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Economists foresee market disarray









March 26, 2019 - Three members of Agri-Food Economic Systems foresee disarray for agriculture markets this year with possibly soaring hog prices and collapsing soybean and canola prices.


African Swine Fever is claiming huge sow numbers in China – roughly equivalent to the combined Canadian and U.S. hog herds – so China will be shopping for more pork, but buying fewer soybeans and canola because the demand for hog feed will decline.


RaboBank predicts China will lose 20 per cent of its sow herd to the disease, the authors note. That would be about seven million sows; the U.S. sow herd is six million.


Markets are also being roiled by politics, including the Brexit issue for the European Union and the tariff war sparked by United States President Donald Trump.


“Open markets in agriculture adjust to an expected equilibrium of supply and demand, both domestic and international,” said Douglas Hedley, Agri-Food Economic Systems associate and co-author of the report.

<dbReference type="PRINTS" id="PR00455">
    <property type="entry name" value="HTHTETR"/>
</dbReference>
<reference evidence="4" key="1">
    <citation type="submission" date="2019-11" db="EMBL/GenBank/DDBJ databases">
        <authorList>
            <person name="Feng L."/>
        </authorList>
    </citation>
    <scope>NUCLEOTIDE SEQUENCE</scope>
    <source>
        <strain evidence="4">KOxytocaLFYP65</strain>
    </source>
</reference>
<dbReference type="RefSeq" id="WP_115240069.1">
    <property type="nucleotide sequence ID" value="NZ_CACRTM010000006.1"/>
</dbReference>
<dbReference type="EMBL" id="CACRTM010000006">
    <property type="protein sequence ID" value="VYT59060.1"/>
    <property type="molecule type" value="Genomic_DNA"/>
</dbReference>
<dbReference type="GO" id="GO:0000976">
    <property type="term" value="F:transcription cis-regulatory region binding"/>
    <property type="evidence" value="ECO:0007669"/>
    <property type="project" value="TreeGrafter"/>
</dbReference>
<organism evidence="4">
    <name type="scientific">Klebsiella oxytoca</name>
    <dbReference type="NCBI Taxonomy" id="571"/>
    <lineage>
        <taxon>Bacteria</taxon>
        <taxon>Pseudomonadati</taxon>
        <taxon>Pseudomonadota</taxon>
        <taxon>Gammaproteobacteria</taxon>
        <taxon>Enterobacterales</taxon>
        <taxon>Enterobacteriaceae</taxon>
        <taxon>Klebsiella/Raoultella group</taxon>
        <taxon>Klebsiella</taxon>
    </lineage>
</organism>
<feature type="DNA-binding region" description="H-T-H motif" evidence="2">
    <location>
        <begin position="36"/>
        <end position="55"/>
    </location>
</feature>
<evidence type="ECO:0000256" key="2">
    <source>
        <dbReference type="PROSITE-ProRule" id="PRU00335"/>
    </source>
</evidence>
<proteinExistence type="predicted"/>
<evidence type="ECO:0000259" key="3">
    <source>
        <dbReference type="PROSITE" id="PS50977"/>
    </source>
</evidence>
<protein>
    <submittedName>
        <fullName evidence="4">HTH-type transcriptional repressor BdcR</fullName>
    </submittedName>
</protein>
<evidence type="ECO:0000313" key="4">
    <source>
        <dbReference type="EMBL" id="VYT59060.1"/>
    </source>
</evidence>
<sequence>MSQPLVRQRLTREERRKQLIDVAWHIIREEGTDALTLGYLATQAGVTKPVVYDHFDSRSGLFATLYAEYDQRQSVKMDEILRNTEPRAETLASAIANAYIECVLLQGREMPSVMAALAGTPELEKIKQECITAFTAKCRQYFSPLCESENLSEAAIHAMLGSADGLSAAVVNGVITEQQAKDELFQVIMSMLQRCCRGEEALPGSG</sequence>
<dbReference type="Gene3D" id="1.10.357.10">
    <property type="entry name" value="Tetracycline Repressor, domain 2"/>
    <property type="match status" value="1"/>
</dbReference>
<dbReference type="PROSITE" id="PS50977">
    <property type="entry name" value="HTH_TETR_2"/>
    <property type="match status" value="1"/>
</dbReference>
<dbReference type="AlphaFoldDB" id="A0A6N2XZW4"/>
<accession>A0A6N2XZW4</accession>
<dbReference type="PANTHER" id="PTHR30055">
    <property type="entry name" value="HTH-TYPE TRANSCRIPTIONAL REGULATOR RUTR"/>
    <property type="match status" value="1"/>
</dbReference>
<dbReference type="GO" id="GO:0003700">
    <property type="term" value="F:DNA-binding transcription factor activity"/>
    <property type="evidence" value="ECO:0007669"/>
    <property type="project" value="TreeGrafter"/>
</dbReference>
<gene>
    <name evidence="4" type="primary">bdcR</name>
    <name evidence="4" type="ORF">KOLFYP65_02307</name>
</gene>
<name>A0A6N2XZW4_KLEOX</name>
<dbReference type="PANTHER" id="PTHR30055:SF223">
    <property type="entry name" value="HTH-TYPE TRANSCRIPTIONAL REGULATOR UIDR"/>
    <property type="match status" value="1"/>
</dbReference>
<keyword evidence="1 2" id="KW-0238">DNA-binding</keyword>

But there is no clarity or stability in the “expected equilibrium” in the fall for field crops that will be planted this spring in Canada, the U.S. and other northern hemisphere countries, nor is there clarity in the livestock markets,” he said.


“The pathway to equilibrium is not even clear in this environment”.


Co-author Ted Bilyea said, “the Chinese sow herd is expected to decrease by about the size of the North American sow herd, this year alone, due to African Swine Fever. The implied gap in Chinese meat demand is spilling over into a global market lacking the capacity to quickly fill it.”


Co-author Al Mussel said “with the ongoing situation with U.S. soybean exports to China, and now Canadian canola, we face the remarkable prospect of a year with high livestock prices and exceptionally low crop prices, with little guidance for producers as to what to plant.”


“Resolution of trade tensions between the U.S. and China may only make this worse for Canada, and China is likely to be in no hurry to resume buying canola from Canada.”


“The terms of trade that will face Canada at harvest time this year are now subject to major unknowns,” Mussel said.